Naledge: No (laughs). Thats not even a diss to Rawkus, School Was My Hustle wasn’t even supposed to be an album it was supposed to be a mixtape. It wasn’t even meant to do what it did as Double-O said earlier. We were just anxious to put out music. Really Rawkus signed me as a solo artist they were really trying to push me as a solo artist, they weren’t even messing with the group, they were like wheres your solo album? So I was making solo records and they weren’t feeling them. So I had made a ton of records and me and Double-O had a ton of records together that we were like we have a project. So we wanted to find a way to put some music out and get on the road. So we started exploring other options. Keep in mind this was 2005, in 2016 you would’ve just took that music and put it on DatPiff or whatever and shot a video. But we were waiting for the label to do something. In hindsight I wish we were more renegade about what we were doing. So we were shopping that project to other labels and Rawkus was like we’ll put it out but this is the music you said you didn’t like. Thats when I realized the music industry is a guessing game, they figured if other labels liked it than it must be pretty good and I don’t even think they thought it would do much. It did well though for what we spent on it, especially in Europe. So we spent a whole year in Europe. The European market loves hip hop.
When can we expect the next Kidz in the Hall album? What are you guys doing now?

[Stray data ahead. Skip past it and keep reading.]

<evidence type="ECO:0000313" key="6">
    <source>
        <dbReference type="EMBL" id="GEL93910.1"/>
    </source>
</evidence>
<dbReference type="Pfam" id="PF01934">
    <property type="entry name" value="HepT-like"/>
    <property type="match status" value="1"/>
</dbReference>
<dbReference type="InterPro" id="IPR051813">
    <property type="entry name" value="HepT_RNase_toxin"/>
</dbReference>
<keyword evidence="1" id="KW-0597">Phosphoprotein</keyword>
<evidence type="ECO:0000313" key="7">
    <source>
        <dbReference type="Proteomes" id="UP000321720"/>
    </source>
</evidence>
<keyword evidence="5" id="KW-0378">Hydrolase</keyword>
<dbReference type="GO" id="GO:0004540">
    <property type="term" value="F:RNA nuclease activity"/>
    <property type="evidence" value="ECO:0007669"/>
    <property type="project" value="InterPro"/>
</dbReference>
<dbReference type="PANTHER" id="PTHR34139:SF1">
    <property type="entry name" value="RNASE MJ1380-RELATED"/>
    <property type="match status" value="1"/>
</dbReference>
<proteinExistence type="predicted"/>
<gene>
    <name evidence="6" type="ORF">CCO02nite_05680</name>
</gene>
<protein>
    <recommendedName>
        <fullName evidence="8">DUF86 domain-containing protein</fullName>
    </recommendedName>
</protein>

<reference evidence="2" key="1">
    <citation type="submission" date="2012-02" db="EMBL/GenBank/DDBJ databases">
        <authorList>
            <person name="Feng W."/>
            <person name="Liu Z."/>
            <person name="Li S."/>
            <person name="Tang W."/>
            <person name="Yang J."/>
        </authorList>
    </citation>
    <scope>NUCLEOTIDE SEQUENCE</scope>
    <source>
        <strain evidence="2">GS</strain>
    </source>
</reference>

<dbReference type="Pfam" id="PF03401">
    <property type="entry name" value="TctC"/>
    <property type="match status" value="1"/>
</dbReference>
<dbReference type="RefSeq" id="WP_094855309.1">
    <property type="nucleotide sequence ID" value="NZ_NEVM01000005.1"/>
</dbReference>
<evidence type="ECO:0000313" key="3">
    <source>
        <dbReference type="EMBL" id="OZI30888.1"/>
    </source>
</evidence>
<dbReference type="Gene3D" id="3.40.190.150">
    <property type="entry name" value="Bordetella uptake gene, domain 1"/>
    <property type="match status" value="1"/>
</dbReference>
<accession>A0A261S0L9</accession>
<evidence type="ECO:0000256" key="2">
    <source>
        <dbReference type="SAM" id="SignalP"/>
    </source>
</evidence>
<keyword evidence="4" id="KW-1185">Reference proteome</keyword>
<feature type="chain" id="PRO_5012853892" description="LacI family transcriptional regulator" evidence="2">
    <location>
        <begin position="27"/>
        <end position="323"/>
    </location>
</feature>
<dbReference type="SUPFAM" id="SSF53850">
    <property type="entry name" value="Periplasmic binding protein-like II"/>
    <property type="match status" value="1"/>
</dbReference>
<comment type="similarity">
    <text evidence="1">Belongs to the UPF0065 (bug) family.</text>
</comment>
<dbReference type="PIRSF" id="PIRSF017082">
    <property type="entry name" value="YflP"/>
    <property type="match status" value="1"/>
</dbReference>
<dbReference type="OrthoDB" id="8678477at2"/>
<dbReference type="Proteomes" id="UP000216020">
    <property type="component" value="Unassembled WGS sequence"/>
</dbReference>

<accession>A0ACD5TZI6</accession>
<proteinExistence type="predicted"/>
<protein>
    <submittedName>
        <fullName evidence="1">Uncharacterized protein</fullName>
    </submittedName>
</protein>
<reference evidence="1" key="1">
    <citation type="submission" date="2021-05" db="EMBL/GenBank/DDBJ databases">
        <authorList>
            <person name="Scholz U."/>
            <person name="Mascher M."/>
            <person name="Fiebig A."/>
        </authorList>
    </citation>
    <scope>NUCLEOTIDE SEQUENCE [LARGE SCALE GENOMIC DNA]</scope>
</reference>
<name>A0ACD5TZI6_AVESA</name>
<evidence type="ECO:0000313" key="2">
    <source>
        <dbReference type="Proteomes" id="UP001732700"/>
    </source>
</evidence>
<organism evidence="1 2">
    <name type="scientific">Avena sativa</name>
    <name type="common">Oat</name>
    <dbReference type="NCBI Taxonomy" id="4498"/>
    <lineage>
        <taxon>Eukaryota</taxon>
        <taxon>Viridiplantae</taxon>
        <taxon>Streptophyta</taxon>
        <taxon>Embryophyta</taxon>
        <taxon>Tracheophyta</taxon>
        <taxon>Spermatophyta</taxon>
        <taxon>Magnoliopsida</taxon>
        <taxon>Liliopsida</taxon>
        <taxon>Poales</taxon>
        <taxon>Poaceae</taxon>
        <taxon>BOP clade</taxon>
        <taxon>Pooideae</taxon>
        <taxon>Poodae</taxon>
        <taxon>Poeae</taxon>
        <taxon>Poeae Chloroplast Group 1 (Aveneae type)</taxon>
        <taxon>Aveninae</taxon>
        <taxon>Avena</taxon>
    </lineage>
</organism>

Double-O: Right now I’m on tour with Lupe Fiasco wrapping this up, working a bunch with Nikki Jean on her new project, put out two records with Tabi Bonney the first with Wiz Khalifa. The new Kidz in the Hall album is done just gotta tighten it up.
Naledge: First and foremost I have to mention the fact I’m in Chicago and I run a non-profit organization called the Braniac Project which has a mission and goal of promoting the recording arts as a way of helping young black men into the workforce, teaching them computer software and engineering. Pretty much just making the music industry a viable option for Chicago youth, so thats what thats the last four, five years of my life has been. As far as the new Kidz in the Hall project if you were to ask me in January I would have thought it would be out by this year but I’m leaning to say by the Spring or Summertime
Ryan Glover is a contributing writer for www.slickstermagazinecom. Follow him on Twitter @ActorRGlover, “Like” him on Facebook and add him to your Google network